Actually you can do it and this sort of thing is often done. In particular, C compilers are often written in C itself. Even weirder, the first compiler for C on a new architecture might be written in C through an iterative process called bootstrapping. So, since LaTex is actually a compiler, you can do the same thing.
You work on such things in a series of stages, with only the very first stage needing to be done in another language (or no language other than absolute machine language).
First write a simple thing that will only compile somewhat more complex things, not the full language. Write a somewhat more complex thing that only uses features supported by the simple thing. Then, compile the new thing with the simple thing. Replace the simple thing with the new thing as your basic compiler. Then repeat. Write the V2 new thing using only features of the V1 simple thing and compile it with V1. Replace V1 with V2 and repeat as necessary until Vn is what you want.
In practice two or three iterations might be needed, but usually not more.
In fact, the latest versions of most languages are written this way by writing a compiler for them in the language of the previous version of the language.
There is usually a final stage in such bootstrapping in which a compiler for level n is written in the level n language itself, which only previously had a compiler written in level n-1 language. The compiler then compiles itself, and replaces the earlier version. Once this newest thing is compiled the result replaces the version that compiled it.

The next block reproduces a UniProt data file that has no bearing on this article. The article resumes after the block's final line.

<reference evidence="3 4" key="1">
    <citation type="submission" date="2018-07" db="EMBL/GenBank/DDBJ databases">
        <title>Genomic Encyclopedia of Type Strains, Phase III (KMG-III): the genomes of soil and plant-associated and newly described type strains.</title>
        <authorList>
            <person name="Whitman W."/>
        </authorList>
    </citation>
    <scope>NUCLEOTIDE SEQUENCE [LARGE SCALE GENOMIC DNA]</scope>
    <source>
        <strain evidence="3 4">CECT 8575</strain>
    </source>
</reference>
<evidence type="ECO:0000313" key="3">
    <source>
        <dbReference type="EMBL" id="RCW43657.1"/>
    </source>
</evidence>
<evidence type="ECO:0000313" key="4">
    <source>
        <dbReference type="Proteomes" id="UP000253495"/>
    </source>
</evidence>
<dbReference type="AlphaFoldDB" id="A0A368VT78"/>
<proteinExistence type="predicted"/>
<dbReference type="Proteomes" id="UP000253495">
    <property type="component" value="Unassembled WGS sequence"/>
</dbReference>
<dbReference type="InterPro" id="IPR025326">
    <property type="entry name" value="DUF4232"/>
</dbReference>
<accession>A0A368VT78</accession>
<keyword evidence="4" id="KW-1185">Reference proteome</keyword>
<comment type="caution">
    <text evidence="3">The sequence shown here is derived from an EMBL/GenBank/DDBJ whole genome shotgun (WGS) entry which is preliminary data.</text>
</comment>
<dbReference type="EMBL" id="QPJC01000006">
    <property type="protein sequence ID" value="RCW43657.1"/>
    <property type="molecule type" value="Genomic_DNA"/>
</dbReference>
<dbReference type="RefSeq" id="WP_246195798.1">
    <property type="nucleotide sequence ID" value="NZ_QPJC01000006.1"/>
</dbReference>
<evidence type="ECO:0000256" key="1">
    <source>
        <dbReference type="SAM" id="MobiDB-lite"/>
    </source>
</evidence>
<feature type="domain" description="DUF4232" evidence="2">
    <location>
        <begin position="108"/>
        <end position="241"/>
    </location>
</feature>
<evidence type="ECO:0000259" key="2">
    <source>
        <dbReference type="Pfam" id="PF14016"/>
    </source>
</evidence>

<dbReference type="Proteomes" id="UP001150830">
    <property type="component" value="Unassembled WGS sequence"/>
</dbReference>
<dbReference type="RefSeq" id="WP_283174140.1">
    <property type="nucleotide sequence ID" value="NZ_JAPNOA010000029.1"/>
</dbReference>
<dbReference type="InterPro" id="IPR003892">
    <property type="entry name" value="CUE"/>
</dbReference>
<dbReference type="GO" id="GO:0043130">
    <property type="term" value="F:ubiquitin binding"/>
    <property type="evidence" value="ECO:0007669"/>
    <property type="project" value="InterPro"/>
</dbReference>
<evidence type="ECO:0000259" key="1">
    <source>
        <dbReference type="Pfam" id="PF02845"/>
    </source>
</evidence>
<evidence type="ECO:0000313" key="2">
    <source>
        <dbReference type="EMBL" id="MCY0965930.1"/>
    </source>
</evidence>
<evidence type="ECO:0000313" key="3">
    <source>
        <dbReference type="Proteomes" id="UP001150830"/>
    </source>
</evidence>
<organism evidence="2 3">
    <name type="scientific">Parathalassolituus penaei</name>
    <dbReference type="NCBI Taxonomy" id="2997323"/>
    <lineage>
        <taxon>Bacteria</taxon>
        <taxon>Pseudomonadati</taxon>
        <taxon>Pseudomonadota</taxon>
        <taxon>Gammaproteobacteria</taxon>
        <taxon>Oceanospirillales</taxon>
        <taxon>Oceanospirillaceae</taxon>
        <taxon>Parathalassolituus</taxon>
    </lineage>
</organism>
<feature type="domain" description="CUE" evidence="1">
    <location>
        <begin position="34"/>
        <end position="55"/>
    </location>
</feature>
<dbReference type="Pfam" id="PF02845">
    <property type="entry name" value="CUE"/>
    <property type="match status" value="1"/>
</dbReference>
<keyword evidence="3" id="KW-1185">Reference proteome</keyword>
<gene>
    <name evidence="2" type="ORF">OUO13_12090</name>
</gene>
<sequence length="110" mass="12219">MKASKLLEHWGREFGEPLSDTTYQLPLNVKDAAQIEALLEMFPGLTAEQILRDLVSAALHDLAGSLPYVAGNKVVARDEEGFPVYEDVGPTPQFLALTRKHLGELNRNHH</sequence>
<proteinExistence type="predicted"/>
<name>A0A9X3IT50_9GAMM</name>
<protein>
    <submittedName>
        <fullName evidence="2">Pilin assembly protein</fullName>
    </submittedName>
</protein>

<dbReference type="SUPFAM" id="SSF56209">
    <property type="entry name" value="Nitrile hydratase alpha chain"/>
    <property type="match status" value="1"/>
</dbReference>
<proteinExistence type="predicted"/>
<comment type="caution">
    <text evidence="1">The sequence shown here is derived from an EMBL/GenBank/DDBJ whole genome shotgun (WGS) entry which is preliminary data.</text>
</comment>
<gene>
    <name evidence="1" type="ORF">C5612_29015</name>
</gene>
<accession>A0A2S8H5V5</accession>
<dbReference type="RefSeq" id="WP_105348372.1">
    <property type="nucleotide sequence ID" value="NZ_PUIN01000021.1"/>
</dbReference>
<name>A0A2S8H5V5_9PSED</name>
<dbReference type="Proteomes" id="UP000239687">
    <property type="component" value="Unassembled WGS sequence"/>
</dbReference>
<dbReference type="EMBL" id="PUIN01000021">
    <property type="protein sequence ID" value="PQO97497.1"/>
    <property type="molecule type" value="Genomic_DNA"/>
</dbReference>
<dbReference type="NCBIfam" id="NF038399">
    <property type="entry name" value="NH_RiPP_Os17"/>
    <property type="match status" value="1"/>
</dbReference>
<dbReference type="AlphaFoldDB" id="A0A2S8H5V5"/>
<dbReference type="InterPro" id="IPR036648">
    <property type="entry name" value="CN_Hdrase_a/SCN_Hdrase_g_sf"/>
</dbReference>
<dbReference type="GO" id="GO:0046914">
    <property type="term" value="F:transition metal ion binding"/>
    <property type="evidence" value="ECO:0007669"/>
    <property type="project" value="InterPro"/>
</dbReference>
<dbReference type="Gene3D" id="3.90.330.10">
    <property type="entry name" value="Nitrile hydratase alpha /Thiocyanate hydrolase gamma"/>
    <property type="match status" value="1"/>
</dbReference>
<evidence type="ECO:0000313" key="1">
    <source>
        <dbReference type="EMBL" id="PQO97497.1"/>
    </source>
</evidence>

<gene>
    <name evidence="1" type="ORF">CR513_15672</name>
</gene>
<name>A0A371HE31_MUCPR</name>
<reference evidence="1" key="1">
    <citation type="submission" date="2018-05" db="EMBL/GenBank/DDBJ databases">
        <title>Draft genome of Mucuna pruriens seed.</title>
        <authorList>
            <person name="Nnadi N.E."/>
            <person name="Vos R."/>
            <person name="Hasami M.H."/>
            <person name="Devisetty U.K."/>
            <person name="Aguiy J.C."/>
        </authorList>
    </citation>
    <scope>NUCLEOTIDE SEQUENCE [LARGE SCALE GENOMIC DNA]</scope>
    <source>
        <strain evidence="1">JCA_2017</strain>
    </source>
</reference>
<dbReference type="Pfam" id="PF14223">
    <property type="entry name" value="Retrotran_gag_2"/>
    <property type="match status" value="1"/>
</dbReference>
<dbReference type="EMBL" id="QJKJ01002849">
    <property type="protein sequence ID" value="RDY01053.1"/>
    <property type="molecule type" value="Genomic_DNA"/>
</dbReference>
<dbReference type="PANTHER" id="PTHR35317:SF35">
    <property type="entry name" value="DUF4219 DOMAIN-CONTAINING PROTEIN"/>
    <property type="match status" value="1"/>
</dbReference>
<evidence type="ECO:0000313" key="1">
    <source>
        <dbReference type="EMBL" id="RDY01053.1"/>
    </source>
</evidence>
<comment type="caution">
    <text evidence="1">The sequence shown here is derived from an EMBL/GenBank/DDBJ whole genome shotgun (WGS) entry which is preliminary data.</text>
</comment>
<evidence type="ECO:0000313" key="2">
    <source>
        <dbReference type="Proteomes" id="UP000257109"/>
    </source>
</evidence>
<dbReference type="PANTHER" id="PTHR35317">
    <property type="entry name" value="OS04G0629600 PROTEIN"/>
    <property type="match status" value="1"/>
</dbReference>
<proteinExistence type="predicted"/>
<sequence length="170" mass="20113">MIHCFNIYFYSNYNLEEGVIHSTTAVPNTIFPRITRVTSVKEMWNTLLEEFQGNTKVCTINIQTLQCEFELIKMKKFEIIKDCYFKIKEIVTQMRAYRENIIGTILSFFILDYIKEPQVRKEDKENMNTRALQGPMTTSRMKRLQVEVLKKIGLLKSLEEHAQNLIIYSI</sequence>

I don't know when this was first used, but I'll guess it was during the development of C.
For your application it is much simpler if you already have a LaTex system, write your OS to be compatible with that. Then compile it. Then replace your original OS with this new version. Presumably this new version has its own LaTex compiler.
Alternatively, if you have a Turing Complete language (maybe C) on the new machine that doesn't have a LaTex system, write a compiler for LaTex in C on that new machine and compile it there. You now have a running LaTex compiler on that machine. So, write your LaTex compiler in LaTex and compile it with that first (C) version and then replace the first version with the new one. Now you have a Turning Complete language that you can use to write other programs.
You can perform any computational process on any Turing Machine, but it doesn't need to be easy.
And, you should probably read the following pdf if you have any interest in compilers: https://cs.cmu.edu/~rdriley/487/papers/Thompson_1984_ReflectionsonTrustingTrust.pdf